Brilliant straight-A student Milena Gagic, 16, died instantly when she was hit by the night train at a crossing in Hipperholme, Halifax, in December 2014.
She and her best friend, Amelia Hustwick, had gone to the railway after midnight to chat because it was “a nice place to hang out”, a court heard.
The pair were sitting between the actual train tracks, “laughing and giggling” because they were convinced trains did not run at night.
Both girls had also grown up in the local area and believed that, if any train did in fact approach, it would sound its horn.
But since 2007, a “night time quiet period” had been ushered in, barring horns between 11pm and 7am, "lulling her into a false sense of security", her mum, Leanne, claimed.
Following the aspiring zoologist's death, Mrs Gagic sued Network Rail Infrastructure Ltd, blaming a lack of signs warning of the overnight quiet period for the tragedy.
But after a trial at Central London County Court, Judge Heather Baucher threw out the mum's claim to £22,000 damages from the rail infrastructure body.
A sign informing pedestrians to "stop, look, listen" was next to the crossing gate, which was a "perfectly adequate" way of warning users, she said.
"In my view, it couldn't have been clearer," she said.
"It was self-evident on its face and should have been readily apparent to two highly intelligent teenagers that they needed to keep a careful lookout.
"Had Amelia and Milena stopped, looked and listened, then the incident would never have occurred."
In fact, the girls had sat between the tracks and neither was facing in a position which would have allowed them to see an oncoming train, she said.
"This tragic accident was not caused by Network Rail's actions or inactions," she continued.
"It was caused by Amelia and Milena assuming that no trains ran at night and assuming that a horn might be sounded, and then recklessly sitting down in the middle of the track.
"Had they been using the crossing in a conventional manner, or even if they had kept a proper lookout, they would have seen the train's headlight.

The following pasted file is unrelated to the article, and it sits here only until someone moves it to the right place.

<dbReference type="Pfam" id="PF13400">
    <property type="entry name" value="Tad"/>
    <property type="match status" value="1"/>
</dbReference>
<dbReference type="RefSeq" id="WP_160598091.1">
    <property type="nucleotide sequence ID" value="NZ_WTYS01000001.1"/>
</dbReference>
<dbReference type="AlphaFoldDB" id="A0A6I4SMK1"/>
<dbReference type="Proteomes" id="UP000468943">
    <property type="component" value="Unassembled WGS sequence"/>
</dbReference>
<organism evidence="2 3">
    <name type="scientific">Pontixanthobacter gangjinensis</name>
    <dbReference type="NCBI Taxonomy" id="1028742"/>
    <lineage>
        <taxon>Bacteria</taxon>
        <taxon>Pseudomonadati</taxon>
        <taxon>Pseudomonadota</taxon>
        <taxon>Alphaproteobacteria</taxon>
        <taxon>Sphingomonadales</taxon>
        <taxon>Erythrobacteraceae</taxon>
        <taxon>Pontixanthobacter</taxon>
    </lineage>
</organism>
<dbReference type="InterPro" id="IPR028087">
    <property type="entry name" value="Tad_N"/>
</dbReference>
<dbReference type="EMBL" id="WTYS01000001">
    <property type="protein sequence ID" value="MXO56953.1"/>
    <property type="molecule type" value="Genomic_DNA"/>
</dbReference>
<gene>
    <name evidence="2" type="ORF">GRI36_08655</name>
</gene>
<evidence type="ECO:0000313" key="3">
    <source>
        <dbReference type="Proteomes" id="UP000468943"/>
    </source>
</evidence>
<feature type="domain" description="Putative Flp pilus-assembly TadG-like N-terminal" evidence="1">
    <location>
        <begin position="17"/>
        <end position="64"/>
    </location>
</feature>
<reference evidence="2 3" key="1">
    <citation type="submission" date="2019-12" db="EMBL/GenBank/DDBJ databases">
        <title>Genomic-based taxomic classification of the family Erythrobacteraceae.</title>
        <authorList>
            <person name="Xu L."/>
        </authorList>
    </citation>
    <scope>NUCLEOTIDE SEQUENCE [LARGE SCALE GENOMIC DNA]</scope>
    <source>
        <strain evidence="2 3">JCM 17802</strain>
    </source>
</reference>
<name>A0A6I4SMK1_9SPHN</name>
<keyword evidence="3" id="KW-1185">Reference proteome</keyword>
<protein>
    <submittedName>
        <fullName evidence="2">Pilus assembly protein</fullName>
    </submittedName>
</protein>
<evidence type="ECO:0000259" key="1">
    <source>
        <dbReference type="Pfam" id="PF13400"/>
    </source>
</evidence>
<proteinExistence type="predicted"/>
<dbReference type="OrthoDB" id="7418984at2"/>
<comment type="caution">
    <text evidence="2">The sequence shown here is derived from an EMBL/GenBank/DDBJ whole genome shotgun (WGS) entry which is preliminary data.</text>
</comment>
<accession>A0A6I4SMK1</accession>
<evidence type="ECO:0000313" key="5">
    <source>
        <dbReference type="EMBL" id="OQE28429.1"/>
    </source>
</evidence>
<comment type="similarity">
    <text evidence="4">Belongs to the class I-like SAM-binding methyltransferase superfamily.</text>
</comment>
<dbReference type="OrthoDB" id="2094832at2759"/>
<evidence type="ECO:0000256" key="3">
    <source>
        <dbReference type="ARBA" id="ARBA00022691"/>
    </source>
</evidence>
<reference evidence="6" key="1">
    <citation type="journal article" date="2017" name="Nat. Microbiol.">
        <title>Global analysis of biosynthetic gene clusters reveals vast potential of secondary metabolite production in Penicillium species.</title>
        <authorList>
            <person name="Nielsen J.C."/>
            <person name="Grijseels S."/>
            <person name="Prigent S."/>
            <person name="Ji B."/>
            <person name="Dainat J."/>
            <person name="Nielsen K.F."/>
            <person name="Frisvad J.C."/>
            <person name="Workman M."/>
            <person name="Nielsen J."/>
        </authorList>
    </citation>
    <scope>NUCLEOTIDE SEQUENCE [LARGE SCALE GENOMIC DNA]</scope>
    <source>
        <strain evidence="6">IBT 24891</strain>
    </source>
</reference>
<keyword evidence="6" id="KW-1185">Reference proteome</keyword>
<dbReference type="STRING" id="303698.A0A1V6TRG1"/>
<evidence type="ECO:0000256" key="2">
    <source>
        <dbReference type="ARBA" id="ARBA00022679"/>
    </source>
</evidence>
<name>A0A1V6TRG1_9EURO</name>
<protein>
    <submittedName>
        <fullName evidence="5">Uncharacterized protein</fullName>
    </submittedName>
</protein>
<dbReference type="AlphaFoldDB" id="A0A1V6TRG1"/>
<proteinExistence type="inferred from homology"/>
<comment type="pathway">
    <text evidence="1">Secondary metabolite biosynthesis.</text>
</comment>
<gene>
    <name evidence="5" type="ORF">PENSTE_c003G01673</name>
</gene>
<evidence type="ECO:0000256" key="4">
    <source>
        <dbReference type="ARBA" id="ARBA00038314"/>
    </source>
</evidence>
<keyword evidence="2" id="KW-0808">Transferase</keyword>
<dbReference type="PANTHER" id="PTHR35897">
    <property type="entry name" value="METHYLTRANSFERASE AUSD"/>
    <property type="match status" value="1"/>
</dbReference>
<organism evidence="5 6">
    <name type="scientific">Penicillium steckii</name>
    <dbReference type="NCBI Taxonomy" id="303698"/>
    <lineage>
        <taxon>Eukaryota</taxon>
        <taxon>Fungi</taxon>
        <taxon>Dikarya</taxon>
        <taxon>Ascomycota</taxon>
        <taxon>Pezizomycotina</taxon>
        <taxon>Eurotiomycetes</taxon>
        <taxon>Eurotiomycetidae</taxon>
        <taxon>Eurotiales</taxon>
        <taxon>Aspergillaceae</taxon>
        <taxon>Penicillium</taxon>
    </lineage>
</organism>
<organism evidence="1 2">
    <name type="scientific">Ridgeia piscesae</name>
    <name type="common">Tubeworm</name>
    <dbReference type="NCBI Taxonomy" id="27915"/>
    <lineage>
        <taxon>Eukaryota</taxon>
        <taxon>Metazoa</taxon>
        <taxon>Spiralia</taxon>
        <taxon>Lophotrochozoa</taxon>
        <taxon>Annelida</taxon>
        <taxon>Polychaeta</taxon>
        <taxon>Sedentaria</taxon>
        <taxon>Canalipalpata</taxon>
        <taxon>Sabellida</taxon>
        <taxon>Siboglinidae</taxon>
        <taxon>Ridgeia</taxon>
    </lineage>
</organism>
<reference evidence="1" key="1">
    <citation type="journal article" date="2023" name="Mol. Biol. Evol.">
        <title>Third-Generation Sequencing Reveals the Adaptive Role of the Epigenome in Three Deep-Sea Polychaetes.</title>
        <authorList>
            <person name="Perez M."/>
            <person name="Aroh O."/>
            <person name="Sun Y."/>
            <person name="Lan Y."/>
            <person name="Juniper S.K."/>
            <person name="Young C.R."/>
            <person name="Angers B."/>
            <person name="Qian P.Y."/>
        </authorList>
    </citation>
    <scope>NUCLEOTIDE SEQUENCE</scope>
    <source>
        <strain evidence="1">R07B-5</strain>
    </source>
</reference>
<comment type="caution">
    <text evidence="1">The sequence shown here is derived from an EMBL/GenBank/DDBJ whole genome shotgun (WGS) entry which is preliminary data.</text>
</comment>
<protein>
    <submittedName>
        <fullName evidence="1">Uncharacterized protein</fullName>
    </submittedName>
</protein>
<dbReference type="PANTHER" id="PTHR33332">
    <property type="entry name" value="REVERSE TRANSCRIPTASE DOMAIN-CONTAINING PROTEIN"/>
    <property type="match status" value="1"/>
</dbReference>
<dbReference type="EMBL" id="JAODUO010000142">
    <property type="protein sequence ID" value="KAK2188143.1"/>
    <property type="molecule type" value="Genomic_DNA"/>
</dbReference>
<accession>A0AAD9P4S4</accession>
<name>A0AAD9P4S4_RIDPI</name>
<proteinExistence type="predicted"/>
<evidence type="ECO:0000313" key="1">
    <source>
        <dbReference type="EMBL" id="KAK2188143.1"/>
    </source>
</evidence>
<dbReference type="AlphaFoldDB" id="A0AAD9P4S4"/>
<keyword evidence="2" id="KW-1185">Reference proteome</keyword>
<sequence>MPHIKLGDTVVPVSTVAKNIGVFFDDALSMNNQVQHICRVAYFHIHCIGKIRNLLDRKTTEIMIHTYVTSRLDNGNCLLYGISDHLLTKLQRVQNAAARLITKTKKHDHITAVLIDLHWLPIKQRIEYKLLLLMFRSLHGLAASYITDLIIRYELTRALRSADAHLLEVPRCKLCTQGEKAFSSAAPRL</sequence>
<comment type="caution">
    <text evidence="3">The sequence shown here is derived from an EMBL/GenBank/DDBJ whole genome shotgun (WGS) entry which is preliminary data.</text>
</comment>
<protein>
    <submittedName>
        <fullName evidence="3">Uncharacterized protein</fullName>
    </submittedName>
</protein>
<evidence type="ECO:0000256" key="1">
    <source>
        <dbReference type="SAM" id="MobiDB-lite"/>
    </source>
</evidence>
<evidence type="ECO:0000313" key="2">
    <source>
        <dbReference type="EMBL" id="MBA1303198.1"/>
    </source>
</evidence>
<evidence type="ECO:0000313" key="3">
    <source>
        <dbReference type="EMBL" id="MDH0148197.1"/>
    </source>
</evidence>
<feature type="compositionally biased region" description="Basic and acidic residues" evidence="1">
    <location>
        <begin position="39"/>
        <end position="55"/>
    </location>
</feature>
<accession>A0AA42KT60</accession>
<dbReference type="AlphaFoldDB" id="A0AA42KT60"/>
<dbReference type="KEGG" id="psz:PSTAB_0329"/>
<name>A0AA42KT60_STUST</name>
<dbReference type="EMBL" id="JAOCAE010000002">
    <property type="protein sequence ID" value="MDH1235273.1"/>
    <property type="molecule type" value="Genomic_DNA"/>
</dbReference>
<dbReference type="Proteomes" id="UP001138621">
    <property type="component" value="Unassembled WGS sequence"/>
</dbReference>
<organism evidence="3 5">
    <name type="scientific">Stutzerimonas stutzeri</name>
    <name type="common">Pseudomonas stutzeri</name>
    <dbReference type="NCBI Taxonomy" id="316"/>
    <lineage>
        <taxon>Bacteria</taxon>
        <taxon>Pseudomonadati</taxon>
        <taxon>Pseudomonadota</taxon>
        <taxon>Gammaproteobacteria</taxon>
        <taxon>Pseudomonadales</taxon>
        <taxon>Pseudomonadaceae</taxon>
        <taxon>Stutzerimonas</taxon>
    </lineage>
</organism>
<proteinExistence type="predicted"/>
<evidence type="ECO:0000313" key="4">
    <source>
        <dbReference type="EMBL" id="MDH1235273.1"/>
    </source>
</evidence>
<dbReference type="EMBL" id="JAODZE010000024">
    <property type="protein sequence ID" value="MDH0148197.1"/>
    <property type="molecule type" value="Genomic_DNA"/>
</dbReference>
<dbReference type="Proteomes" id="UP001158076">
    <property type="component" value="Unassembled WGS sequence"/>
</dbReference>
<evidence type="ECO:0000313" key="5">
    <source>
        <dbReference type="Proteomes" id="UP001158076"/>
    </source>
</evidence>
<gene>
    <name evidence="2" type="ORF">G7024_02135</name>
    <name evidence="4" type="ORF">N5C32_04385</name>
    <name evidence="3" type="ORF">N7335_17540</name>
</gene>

"They took a calculated risk, based on assumptions, and with total disregard for their own safety."
During the hearing earlier this month, Mrs Gagic's lawyers argued that Network Rail had breached its duty of care to Milena.
They claimed her daughter and Amelia were "lulled into a false sense of security" that they would be safe.
Had there been a sign at the crossing to warn users that trains ran overnight and would not toot their horns, the accident would not have happened, it was claimed.
However, the rail body denied fault and suggested that it was Milena who was to blame for her tragic death.
Signs may have been ineffective anyway, as studies suggest they are frequently missed, it said.
The court heard from a witness statement, given by Amelia Hustwick to police after she saw her friend killed.
She explained how the two girls had gone out that night to buy ingredients for baking biscuits before going to sit at the railway.
“We just sat there laughing and giggling,” Amelia told police.
“The train rushed past out of nowhere going very fast. I looked up and assumed that Milena had jumped out of the way.
“But then I saw her body lying in a heap ten metres away.”
She added: "We thought if a train comes, it would toot. We just didn't think they ran at night."
She and Milena were like “two peas in a pod”, she explained, adding: “She was my favourite person in the world.”
The train was travelling at around 55mph at impact and only Amelia managed to jump out of its path.
Dismissing Mrs Gagic's claim against Network Rail - which she said was not about money - the judge paid tribute to the mum's dignity throughout her ordeal.
"Milena's death was a bitter blow for the family to sustain," she said.
"I hope that the conclusion of this claim may allow Mrs Gagic some solace and an opportunity to move on with her life."
Network Rail said it would not seek its costs of the case from Mrs Gagic.